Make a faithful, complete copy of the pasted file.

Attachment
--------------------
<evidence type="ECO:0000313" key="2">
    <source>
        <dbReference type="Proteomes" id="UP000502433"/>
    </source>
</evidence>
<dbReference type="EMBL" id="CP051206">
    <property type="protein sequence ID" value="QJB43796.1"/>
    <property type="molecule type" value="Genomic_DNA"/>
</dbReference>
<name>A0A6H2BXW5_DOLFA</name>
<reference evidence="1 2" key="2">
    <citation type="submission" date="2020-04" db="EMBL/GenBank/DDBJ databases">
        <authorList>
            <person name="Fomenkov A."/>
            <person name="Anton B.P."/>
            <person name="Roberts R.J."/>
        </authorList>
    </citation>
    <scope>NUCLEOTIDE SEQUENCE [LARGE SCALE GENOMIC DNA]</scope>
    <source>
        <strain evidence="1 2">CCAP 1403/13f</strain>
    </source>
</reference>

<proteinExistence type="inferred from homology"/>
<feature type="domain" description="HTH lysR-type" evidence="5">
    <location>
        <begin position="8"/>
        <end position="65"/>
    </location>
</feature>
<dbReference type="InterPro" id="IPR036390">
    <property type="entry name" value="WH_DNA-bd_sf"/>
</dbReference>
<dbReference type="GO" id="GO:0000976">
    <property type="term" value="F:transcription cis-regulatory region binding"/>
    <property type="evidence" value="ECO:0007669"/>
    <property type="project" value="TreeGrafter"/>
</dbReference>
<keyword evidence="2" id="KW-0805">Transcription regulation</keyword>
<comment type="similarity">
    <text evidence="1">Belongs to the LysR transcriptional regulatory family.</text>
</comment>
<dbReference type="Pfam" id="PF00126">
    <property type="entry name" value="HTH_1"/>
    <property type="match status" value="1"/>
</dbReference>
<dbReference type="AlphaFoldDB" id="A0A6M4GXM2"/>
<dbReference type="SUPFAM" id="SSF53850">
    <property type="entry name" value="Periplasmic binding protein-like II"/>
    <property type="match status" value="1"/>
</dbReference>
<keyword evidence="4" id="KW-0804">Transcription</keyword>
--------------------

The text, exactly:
<evidence type="ECO:0000313" key="2">
    <source>
        <dbReference type="Proteomes" id="UP000502433"/>
    </source>
</evidence>
<dbReference type="EMBL" id="CP051206">
    <property type="protein sequence ID" value="QJB43796.1"/>
    <property type="molecule type" value="Genomic_DNA"/>
</dbReference>
<name>A0A6H2BXW5_DOLFA</name>
<reference evidence="1 2" key="2">
    <citation type="submission" date="2020-04" db="EMBL/GenBank/DDBJ databases">
        <authorList>
            <person name="Fomenkov A."/>
            <person name="Anton B.P."/>
            <person name="Roberts R.J."/>
        </authorList>
    </citation>
    <scope>NUCLEOTIDE SEQUENCE [LARGE SCALE GENOMIC DNA]</scope>
    <source>
        <strain evidence="1 2">CCAP 1403/13f</strain>
    </source>
</reference>

<proteinExistence type="inferred from homology"/>
<feature type="domain" description="HTH lysR-type" evidence="5">
    <location>
        <begin position="8"/>
        <end position="65"/>
    </location>
</feature>
<dbReference type="InterPro" id="IPR036390">
    <property type="entry name" value="WH_DNA-bd_sf"/>
</dbReference>
<dbReference type="GO" id="GO:0000976">
    <property type="term" value="F:transcription cis-regulatory region binding"/>
    <property type="evidence" value="ECO:0007669"/>
    <property type="project" value="TreeGrafter"/>
</dbReference>
<keyword evidence="2" id="KW-0805">Transcription regulation</keyword>
<comment type="similarity">
    <text evidence="1">Belongs to the LysR transcriptional regulatory family.</text>
</comment>
<dbReference type="Pfam" id="PF00126">
    <property type="entry name" value="HTH_1"/>
    <property type="match status" value="1"/>
</dbReference>
<dbReference type="AlphaFoldDB" id="A0A6M4GXM2"/>
<dbReference type="SUPFAM" id="SSF53850">
    <property type="entry name" value="Periplasmic binding protein-like II"/>
    <property type="match status" value="1"/>
</dbReference>
<keyword evidence="4" id="KW-0804">Transcription</keyword>